(Source: PRWeb, 30 May 2019.)
 
Vectrus, Inc. (“Vectrus”), a Department of Defense services contractor, recently had a whistleblower (Count 1), wrongful termination (Count 2), and intentional infliction of emotional distress (Count 3) complaint filed against it by two firefighters who worked at Morón Air Base (“Morón AB”), located in Sevilla, Spain. See civil case number 1:18-cv-02648 Burton et al v. Vectrus, Inc. et al, District of Colorado.
 
The complaint also names Vectrus Systems Corporation, a wholly owned subsidiary of Vectrus and, as an individual, Rebecca Wardell (Count 3 only), who was a signatory to termination letters which indicated that each employee violated Vectrus’ “International Traffic in Arms and Security Policies.” Both employees were employed as experienced firefighters at Morón AB. The Complaint further alleges that Vectrus allowed “a culture of abusive Human Resources practices to develop and continue, including a pattern of wrongful termination.”
 
Vectrus now acknowledges that Plaintiffs did not engage in “Arms Trafficking.” Doc. 50 pp. 4-5 as previously alleged. Erika Morris, Vectrus’ Director of Human Resources, inserted the “Arms Trafficking” language without reading the interviews upon which Plaintiffs’ terminations (“Terminations”) were based. She was the “final approver” of said Terminations, despite the fact that she did not read the Interviews. This conduct confirms Vectrus’ “culture of abusive Human Resources practices” that was alleged in the Complaint.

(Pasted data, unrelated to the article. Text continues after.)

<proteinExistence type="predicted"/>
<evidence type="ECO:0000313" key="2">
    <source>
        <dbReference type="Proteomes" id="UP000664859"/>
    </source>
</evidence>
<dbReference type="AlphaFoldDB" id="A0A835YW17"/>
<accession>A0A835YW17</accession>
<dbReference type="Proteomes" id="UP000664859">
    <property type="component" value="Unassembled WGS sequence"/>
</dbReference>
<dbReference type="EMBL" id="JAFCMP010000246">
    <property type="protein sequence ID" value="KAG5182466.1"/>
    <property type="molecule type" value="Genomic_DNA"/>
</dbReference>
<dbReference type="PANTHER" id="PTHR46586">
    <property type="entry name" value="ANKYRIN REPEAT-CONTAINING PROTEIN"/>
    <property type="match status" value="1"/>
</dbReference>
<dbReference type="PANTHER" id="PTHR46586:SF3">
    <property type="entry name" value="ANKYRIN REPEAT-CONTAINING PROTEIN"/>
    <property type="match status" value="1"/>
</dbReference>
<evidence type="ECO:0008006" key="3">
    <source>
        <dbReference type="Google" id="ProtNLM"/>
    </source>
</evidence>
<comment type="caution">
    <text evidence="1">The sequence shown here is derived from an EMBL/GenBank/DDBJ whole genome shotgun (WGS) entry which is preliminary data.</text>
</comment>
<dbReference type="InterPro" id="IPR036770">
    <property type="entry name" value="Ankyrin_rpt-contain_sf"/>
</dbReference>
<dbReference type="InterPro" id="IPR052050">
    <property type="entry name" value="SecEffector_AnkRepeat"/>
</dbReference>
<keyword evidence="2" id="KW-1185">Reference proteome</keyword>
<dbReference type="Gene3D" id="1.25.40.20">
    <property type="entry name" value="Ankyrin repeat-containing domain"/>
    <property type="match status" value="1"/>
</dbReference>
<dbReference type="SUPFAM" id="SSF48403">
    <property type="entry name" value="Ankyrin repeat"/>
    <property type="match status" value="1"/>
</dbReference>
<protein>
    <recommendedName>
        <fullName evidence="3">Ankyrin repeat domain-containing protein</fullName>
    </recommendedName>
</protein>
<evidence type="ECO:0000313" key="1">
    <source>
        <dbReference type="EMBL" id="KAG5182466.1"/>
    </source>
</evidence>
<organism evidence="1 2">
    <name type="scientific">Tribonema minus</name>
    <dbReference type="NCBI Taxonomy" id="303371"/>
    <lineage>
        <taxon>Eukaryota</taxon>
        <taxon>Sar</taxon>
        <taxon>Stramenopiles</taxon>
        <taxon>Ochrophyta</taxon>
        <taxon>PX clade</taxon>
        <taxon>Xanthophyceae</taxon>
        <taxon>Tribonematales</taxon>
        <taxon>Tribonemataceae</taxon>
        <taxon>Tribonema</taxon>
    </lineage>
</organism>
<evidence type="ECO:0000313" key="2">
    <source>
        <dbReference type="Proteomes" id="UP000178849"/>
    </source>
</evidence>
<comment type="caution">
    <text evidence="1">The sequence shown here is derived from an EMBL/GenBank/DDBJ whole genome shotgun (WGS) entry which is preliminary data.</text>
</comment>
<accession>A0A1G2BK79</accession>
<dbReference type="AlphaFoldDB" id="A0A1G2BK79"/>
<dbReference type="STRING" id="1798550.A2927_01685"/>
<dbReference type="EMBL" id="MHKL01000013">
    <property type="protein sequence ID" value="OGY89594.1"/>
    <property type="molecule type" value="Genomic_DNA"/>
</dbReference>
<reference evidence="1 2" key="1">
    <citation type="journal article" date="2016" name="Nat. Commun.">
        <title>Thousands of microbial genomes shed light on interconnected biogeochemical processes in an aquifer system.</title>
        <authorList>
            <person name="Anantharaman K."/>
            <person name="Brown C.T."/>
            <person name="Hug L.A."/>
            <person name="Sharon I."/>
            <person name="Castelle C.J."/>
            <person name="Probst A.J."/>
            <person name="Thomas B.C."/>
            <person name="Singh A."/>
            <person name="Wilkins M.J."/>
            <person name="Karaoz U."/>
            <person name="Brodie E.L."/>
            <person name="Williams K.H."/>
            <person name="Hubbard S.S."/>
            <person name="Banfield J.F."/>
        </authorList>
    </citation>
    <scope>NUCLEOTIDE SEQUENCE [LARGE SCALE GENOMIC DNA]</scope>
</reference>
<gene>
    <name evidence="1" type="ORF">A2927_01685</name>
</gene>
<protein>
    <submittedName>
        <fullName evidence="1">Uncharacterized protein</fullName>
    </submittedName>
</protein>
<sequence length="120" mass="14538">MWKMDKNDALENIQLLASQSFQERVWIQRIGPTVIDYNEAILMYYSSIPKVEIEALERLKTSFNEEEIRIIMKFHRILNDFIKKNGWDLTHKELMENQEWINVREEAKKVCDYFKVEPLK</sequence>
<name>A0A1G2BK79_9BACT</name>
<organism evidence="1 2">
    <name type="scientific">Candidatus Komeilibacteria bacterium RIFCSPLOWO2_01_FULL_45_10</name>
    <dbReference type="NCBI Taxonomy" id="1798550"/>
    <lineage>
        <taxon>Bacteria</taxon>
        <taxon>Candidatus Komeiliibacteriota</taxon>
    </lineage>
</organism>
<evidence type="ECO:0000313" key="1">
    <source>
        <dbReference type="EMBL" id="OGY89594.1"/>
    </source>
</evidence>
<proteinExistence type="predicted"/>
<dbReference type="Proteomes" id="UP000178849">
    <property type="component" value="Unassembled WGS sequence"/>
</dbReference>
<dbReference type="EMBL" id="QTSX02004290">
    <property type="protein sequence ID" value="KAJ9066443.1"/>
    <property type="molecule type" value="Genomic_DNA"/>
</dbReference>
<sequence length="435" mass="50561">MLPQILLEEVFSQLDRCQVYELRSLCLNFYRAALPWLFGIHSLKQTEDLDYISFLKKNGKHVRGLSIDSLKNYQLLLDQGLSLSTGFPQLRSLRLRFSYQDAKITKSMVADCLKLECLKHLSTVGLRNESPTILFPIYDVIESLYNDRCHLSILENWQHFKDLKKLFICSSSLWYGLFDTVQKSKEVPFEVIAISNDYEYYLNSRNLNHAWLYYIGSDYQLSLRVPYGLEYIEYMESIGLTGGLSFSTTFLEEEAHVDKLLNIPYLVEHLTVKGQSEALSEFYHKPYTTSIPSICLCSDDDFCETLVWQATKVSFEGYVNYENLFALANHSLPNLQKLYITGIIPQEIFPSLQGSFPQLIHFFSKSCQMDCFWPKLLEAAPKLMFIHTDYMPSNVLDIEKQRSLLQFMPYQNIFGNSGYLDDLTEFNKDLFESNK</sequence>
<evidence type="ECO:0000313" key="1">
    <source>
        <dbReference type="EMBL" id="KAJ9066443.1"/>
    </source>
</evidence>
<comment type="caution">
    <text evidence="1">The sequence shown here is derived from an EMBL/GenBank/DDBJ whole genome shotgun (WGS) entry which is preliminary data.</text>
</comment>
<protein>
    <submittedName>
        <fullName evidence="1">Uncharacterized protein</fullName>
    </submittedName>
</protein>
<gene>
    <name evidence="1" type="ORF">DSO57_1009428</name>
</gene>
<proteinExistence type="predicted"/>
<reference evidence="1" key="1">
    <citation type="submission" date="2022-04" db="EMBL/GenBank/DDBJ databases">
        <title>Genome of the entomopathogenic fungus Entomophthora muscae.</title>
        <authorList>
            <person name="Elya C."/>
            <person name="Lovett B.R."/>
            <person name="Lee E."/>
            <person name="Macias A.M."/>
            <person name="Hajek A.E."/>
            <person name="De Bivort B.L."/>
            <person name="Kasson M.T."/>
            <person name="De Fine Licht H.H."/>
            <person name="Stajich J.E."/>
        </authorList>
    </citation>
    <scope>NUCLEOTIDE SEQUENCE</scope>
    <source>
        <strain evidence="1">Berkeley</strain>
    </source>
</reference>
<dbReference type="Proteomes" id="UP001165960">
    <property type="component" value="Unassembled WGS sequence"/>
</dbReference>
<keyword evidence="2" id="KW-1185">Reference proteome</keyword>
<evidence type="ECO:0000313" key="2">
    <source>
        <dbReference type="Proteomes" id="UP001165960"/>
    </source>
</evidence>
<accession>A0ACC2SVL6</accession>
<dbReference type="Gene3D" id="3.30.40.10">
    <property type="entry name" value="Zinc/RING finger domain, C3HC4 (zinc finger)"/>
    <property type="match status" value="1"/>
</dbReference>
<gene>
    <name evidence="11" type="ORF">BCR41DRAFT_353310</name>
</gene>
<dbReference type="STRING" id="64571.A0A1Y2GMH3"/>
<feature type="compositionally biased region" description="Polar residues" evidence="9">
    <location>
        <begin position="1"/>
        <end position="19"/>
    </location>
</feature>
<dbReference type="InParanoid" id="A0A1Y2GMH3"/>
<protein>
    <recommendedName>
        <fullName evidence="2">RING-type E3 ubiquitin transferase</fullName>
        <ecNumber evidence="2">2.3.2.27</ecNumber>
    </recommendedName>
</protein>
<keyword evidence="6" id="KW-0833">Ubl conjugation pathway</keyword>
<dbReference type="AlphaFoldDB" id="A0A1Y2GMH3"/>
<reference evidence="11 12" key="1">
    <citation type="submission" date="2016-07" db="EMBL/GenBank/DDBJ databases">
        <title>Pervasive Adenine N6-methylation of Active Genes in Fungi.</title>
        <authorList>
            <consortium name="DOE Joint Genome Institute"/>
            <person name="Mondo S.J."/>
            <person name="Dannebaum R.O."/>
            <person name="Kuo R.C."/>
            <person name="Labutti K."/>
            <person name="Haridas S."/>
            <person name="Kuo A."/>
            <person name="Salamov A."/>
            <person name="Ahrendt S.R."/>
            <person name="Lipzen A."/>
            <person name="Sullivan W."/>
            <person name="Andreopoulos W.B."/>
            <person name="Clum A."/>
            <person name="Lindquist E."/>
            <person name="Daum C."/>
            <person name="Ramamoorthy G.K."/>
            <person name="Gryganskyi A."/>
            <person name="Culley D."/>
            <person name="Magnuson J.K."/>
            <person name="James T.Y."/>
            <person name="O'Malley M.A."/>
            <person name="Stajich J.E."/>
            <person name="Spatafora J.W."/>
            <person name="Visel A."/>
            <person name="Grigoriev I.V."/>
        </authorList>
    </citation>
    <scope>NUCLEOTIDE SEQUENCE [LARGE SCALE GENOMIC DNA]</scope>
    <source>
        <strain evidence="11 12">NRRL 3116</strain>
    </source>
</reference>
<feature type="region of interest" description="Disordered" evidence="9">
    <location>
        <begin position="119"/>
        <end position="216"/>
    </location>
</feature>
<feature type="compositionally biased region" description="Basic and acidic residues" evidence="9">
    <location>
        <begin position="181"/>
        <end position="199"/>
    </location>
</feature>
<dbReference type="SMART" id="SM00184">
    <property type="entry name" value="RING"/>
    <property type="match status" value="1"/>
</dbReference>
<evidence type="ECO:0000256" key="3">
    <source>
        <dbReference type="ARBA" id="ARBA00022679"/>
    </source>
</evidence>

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NWS_a25
.
Reuters: “Relief from U.S. Sanctions Will Not Come Easily for Some Venezuelans”
(Source: Reuters, 30 May 2019.) [Excerpts.]
 
Immediately after he turned against Venezuelan President Nicolas Maduro, the United States lifted economic sanctions against Manuel Cristopher, a general who served as the leftist leader’s spy chief.
 
But other former Venezuelan officials will find it more difficult to get off a U.S. sanctions list unless they follow Cristopher’s lead and take bold, tangible action against Maduro, say people in and close to the Trump administration. …
 
Using economic sanctions to turn high-ranking military officers and other top officials against Maduro is key to the U.S. attempt to remove the socialist president, whose country is suffering an economic collapse and a political crisis.
 
But the Trump administration wants to see “concrete and meaningful actions” before lifting sanctions on other former Maduro aides. …

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NWS_a36